One of the biggest things it says is that most millionaires in the U.S. made all their money in their own lifetime. This holds true for Steve Jobs, Bill Gates, and Gabe Newell. I have a really hard time seeing how Bill Gates made his millions off the impoverished slave labor of others. He created millions of jobs both in Microsoft itself and in all the industry around it. This isn't a zero sum game when you invent a new market.

    Most children who did not earn money, but inherited it, will lose it. This isn't always true, but that money (& its associated power) seems to go if its value (the work it took to earn it) isn't appreciated.

    Now, it's incredibly hard to get out of poverty because you are brought up in a home where your parents don't know what to do with money, and there's often so little that it's a debate between which of your needs will be met this month. There's an associated lack of opportunity because of this. So the poor tend to stay poor.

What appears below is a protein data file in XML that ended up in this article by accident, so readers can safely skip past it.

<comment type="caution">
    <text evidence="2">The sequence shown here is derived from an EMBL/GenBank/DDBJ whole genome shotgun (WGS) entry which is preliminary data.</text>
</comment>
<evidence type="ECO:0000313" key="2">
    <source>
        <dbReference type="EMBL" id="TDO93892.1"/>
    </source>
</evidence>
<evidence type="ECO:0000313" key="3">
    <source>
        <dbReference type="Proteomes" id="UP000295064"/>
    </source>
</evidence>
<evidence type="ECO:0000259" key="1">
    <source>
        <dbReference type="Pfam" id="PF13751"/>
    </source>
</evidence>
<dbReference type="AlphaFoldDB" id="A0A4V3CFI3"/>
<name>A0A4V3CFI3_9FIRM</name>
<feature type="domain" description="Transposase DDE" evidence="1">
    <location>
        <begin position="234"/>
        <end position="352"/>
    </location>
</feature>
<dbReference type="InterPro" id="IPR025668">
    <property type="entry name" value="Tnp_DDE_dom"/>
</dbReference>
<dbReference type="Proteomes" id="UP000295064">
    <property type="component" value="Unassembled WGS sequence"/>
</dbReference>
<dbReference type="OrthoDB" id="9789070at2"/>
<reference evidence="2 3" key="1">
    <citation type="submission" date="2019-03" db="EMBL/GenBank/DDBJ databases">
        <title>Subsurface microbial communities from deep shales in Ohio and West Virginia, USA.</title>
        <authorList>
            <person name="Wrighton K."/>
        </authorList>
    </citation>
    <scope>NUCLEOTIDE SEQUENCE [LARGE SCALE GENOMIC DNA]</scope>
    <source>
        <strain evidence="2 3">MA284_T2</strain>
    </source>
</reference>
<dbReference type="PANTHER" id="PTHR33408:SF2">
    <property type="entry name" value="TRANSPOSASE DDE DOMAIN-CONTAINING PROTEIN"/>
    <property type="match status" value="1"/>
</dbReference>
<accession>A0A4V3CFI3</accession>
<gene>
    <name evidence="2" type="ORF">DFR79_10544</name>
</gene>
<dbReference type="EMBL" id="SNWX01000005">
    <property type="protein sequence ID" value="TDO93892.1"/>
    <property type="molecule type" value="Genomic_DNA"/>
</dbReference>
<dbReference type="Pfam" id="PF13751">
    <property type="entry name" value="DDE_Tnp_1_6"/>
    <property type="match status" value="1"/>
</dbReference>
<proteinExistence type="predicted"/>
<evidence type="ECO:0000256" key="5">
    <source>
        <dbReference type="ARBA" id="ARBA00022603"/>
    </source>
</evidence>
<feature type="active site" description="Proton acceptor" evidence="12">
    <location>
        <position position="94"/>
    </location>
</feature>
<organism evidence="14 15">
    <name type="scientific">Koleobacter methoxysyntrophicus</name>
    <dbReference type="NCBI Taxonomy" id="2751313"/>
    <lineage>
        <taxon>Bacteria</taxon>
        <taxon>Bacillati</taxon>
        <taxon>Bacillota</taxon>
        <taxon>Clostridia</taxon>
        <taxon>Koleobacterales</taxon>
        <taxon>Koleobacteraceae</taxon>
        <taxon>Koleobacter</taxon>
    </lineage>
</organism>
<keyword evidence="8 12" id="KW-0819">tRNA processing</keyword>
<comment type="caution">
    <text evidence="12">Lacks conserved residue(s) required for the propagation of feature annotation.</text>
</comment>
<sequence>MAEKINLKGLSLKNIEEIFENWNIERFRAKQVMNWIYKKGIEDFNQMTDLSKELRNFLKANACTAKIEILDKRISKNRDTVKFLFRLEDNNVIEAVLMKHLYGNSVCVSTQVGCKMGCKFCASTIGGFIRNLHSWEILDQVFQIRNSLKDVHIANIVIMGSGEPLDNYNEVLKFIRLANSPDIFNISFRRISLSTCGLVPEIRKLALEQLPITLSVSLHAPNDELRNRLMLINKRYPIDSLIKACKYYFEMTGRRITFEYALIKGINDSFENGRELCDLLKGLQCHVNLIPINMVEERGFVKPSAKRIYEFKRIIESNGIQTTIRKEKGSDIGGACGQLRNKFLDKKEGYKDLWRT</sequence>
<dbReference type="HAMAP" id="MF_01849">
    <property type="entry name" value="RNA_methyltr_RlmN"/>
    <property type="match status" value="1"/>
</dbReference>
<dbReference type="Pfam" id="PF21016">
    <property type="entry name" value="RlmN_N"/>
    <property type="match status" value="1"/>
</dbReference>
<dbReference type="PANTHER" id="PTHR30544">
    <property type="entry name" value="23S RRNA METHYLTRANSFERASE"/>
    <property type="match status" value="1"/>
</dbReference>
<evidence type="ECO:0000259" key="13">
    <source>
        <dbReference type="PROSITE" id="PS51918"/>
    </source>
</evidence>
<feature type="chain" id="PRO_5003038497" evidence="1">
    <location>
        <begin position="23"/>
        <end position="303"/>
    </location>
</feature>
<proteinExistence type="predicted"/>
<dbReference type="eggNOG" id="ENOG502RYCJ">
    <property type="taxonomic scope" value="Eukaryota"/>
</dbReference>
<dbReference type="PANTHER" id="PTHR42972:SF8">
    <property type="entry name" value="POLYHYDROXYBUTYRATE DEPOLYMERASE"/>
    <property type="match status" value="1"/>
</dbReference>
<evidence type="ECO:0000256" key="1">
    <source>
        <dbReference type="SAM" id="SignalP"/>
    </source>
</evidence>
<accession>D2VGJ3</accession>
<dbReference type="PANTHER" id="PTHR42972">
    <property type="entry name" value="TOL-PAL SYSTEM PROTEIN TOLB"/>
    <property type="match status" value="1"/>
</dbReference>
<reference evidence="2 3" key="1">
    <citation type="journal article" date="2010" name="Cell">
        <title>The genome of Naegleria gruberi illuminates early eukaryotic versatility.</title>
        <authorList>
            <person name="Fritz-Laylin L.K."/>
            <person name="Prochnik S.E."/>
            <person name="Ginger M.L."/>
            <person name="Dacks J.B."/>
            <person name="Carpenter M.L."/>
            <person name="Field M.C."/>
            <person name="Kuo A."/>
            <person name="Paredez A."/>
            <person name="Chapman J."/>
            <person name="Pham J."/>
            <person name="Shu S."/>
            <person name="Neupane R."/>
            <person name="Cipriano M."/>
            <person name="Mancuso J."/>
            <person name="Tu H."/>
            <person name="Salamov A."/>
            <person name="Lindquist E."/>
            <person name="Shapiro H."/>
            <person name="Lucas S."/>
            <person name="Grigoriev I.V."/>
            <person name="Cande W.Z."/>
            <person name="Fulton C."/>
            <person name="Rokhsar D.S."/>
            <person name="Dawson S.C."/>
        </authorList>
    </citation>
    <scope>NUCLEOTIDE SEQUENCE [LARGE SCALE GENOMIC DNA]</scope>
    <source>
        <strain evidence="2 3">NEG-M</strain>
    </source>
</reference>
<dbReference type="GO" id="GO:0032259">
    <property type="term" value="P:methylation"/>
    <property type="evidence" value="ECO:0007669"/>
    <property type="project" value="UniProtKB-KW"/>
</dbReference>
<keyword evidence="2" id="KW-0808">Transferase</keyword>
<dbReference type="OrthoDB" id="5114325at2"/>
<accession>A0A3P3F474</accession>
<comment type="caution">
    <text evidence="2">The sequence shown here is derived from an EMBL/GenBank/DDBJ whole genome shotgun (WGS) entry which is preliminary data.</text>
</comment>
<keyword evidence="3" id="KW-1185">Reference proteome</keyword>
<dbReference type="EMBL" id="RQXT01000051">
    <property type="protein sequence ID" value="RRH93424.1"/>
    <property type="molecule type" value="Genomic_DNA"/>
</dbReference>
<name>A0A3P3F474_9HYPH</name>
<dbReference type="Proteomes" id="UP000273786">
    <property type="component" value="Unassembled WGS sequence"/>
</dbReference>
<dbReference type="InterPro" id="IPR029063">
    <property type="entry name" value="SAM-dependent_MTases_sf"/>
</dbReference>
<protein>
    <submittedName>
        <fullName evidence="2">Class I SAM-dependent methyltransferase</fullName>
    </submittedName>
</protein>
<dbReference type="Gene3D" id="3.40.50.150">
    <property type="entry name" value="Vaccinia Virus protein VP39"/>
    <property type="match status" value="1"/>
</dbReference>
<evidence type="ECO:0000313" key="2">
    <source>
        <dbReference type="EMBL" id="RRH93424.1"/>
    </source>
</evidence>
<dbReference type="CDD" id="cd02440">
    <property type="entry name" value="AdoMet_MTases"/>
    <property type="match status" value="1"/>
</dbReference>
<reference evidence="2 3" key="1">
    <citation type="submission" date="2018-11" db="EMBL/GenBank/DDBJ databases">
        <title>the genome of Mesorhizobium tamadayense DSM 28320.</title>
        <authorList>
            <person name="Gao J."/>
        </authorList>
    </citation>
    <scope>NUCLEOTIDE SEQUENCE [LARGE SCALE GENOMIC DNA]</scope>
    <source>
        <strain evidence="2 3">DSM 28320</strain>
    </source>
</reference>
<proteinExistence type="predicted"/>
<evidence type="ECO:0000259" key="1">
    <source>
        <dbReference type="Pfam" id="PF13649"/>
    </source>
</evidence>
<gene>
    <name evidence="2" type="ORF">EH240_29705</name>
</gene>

At the same time, if you are rich you spend your time with other rich people. You talk about business ventures and often times opportunities are presented to you because of who you associate with. And so the rich stay rich.

    Still, if Notch creates a game that turns him into a billionaire, I don't see how anyone should feel entitled to a share of that money just because, "well, a billion is too much for anyone. I should have some of that." Again, Minecraft isn't some zero sum economy where Notch becoming a billionaire somehow made a whole country of people in Africa die of starvation. It's a game, and if he created it and people like it and he's gotten rich as a result, I have a really hard time saying he doesn't deserve it.